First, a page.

Dominik Behr has also contributed the file misc/pmw.bat, which is a
batch file to turn the output from Makefile.wc (NASM.EXE and
NDISASM.EXE) into standalone executables incorporating Tran's
PMODE/W DOS extender, rather than depending on an external extender
Some of the Windows makefiles produce executables called nasmw.exe
and ndisasmw.exe, and some don't. Be prepared for either...
If you're trying to unpack the DOS (.ZIP format) archive under Unix
instead of using the .tar.gz version, you can save some time by
doing `unzip -aL', which will convert the DOS-format text files to
Unix and also convert all names to lower case.
If you want to build a restricted version of NASM containing only
some of the object file formats, you can achieve this by adding
#defines to `outform.h' (see the file itself for documentation), or
equivalently by adding compiler command line options in the
There is a machine description file for the `LCC' retargetable C
compiler (version 3.6), in the directory `lcc', along with
instructions for its use. This means that NASM can now be used as
the code-generator back end for a useful C compiler.
Michael `Wuschel' Tippach has ported his DOS extender `WDOSX' to
enable it to work with the 32-bit binary files NASM can output: the
original extender and his port `WDOSX/N' are available from his web
Matt Mastracci has written a document explaining how to write
assembly language modules in DJGPP programs using NASM: it's on his
web site at http://www.ucalgary.ca/~mmastrac/djgppasm.doc.
The `misc' directory contains `nasm.sl', a NASM editing mode for the
JED programmers' editor (see http://space.mit.edu/~davis/jed.html
for details about JED). The comment at the start of the file gives
instructions on how to install the mode. This directory also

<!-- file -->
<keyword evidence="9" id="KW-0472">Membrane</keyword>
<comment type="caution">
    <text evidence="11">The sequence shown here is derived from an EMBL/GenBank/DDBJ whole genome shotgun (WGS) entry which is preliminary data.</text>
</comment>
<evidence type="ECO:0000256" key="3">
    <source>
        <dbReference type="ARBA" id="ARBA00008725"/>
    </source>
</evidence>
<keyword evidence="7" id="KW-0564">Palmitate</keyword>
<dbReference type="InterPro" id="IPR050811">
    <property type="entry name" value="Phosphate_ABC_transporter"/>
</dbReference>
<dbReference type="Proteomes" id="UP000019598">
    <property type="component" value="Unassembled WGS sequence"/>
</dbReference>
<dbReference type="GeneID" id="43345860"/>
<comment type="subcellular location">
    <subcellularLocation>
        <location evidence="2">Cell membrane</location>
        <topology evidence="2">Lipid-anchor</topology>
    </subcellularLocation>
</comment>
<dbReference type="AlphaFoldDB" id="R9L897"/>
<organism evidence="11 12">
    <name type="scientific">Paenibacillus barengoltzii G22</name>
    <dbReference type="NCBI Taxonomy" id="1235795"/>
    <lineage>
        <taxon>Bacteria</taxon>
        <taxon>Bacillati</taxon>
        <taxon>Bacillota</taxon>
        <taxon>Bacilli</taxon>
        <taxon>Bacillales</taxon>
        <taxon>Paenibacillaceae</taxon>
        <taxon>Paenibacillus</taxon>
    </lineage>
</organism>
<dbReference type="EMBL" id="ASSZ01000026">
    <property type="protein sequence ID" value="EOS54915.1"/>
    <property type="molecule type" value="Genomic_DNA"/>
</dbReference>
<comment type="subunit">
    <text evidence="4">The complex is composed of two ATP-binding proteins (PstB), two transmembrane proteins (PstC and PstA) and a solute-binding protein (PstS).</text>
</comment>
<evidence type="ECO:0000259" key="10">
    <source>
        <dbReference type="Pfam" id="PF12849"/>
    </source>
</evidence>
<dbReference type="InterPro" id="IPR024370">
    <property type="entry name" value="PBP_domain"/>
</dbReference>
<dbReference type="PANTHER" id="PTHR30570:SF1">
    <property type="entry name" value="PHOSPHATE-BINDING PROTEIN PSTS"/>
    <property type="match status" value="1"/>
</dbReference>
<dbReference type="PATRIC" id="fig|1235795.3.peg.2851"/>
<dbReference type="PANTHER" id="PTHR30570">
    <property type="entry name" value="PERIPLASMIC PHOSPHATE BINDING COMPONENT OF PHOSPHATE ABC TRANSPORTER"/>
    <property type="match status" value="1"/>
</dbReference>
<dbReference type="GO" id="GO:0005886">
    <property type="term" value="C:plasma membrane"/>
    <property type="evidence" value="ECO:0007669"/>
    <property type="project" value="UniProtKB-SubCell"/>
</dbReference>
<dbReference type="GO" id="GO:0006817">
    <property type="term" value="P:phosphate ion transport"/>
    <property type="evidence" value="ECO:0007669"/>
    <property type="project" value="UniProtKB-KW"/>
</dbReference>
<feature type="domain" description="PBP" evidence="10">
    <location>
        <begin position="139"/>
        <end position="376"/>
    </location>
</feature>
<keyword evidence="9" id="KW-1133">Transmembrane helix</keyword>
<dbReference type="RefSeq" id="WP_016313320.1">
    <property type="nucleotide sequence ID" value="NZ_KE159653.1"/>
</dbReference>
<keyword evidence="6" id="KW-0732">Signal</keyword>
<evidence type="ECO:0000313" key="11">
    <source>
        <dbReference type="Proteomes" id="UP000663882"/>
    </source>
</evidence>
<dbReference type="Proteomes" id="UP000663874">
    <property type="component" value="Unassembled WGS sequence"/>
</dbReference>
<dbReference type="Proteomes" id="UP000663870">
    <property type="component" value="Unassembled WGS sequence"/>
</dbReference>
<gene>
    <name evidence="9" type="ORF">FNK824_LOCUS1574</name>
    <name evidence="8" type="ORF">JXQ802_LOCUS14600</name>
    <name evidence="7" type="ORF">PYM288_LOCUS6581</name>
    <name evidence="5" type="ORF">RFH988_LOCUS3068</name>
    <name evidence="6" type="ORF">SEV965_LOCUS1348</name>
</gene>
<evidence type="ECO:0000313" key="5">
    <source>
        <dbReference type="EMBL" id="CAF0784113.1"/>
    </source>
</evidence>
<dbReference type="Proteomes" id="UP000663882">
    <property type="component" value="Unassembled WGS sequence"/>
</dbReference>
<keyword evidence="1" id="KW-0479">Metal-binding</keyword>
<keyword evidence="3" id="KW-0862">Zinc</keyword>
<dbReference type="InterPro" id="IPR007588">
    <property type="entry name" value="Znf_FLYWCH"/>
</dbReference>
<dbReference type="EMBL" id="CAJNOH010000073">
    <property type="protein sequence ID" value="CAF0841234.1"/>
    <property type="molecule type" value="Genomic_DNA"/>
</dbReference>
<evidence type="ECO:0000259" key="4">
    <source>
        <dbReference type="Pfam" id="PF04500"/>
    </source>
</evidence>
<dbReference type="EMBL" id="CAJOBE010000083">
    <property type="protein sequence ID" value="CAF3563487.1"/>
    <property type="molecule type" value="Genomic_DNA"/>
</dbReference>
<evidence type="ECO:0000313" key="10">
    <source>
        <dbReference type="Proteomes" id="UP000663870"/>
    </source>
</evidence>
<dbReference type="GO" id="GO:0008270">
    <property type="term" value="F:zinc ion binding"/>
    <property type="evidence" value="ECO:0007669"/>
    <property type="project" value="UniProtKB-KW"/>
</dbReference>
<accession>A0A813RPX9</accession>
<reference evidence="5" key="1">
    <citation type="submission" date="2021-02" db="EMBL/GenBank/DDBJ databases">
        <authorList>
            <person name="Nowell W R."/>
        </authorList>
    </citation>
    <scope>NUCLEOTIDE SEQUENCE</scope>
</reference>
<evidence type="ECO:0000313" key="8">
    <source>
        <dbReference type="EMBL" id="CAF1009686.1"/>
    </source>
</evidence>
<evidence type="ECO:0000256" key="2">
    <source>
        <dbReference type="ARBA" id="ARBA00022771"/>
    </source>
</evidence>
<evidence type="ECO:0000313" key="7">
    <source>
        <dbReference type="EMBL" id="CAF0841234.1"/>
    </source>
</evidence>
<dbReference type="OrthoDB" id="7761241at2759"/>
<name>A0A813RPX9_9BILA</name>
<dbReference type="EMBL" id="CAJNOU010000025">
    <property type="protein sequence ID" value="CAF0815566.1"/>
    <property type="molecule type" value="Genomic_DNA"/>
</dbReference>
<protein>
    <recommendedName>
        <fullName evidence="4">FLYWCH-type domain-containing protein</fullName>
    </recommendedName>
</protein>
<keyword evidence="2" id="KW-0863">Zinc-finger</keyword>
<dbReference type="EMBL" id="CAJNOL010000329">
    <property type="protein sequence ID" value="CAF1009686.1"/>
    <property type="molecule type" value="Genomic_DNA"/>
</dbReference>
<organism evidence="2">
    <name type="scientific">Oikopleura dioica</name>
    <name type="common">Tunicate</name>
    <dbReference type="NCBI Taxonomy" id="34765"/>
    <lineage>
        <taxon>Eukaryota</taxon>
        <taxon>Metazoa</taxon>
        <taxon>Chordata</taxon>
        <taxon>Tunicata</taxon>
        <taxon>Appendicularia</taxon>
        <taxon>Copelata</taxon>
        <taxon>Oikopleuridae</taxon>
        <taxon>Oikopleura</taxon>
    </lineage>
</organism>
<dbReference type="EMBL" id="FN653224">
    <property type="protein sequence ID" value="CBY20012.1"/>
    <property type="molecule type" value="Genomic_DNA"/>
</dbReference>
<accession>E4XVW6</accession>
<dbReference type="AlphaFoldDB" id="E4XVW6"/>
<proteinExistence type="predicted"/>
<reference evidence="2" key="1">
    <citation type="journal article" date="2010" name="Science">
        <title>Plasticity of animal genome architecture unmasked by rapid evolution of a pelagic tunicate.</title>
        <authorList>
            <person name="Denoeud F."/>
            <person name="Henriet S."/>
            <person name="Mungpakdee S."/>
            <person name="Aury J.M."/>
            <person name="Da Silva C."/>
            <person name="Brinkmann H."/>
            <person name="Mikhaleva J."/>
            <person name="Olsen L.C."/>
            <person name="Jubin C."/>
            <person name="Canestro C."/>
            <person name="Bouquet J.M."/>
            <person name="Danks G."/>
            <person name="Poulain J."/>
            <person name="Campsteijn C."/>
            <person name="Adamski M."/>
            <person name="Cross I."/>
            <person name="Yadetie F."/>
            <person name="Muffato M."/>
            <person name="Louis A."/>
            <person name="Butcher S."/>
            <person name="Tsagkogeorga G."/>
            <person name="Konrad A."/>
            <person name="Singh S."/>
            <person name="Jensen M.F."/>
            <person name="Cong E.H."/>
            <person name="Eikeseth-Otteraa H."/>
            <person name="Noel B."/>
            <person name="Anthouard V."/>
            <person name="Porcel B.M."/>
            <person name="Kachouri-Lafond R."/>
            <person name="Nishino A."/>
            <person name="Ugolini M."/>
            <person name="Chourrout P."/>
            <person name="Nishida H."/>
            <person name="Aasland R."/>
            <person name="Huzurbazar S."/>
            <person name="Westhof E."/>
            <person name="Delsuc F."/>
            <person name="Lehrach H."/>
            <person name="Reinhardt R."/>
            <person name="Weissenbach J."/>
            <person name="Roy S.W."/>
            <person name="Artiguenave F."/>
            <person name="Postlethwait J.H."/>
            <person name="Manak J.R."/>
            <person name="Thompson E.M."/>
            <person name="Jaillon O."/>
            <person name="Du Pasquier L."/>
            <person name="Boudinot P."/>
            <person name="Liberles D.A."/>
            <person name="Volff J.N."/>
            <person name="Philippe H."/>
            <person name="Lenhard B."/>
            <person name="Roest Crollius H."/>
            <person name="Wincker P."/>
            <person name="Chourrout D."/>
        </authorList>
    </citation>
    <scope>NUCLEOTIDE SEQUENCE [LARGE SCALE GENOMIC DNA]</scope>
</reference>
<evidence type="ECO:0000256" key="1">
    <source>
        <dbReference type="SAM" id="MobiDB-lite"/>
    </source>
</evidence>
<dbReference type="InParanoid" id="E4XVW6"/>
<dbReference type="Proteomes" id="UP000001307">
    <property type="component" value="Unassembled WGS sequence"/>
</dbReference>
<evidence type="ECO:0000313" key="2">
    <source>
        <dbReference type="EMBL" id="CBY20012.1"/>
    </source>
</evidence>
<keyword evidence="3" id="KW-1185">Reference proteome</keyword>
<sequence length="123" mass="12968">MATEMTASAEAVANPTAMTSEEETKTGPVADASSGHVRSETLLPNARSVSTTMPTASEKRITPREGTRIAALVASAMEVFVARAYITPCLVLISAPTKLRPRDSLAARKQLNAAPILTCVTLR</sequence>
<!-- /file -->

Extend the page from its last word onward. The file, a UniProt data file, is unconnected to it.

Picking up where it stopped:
contains a file (`magic') containing lines to add to /etc/magic on
Unix systems to allow the `file' command to recognise RDF files, and
a zip file (`exasm.zip') containing the necessary files for syntax
highlighting in the Aurora DOS editor. (The Aurora files were
contributed by <U993847220@aol.com>; I haven't tested them as I
don't have Aurora.)
The `rdoff' directory contains sources for a linker and loader for
the RDF object file format, to run under Linux, and also
documentation on the internal structure of RDF files.
For information about how you can distribute and use NASM, see the
file Licence. We were tempted to put NASM under the GPL, but decided
that in many ways it was too restrictive for developers.
For information about how to use NASM, see the various forms of
documentation in the `doc' directory: documentation is provided in
HTML, PostScript, plain text, Texinfo, and Windows Help formats. For
information about how to use NDISASM, see `ndisasm.doc'. For
information about the internal structure of NASM, see
`internal.doc'. (In particular, _please_ read `internal.doc' before
writing any code for us...)
The NASM web page is at http://www.cryogen.com/Nasm/
Bug reports (and patches if you can) should be sent to
<firstname.lastname@example.org> or <email@example.com>.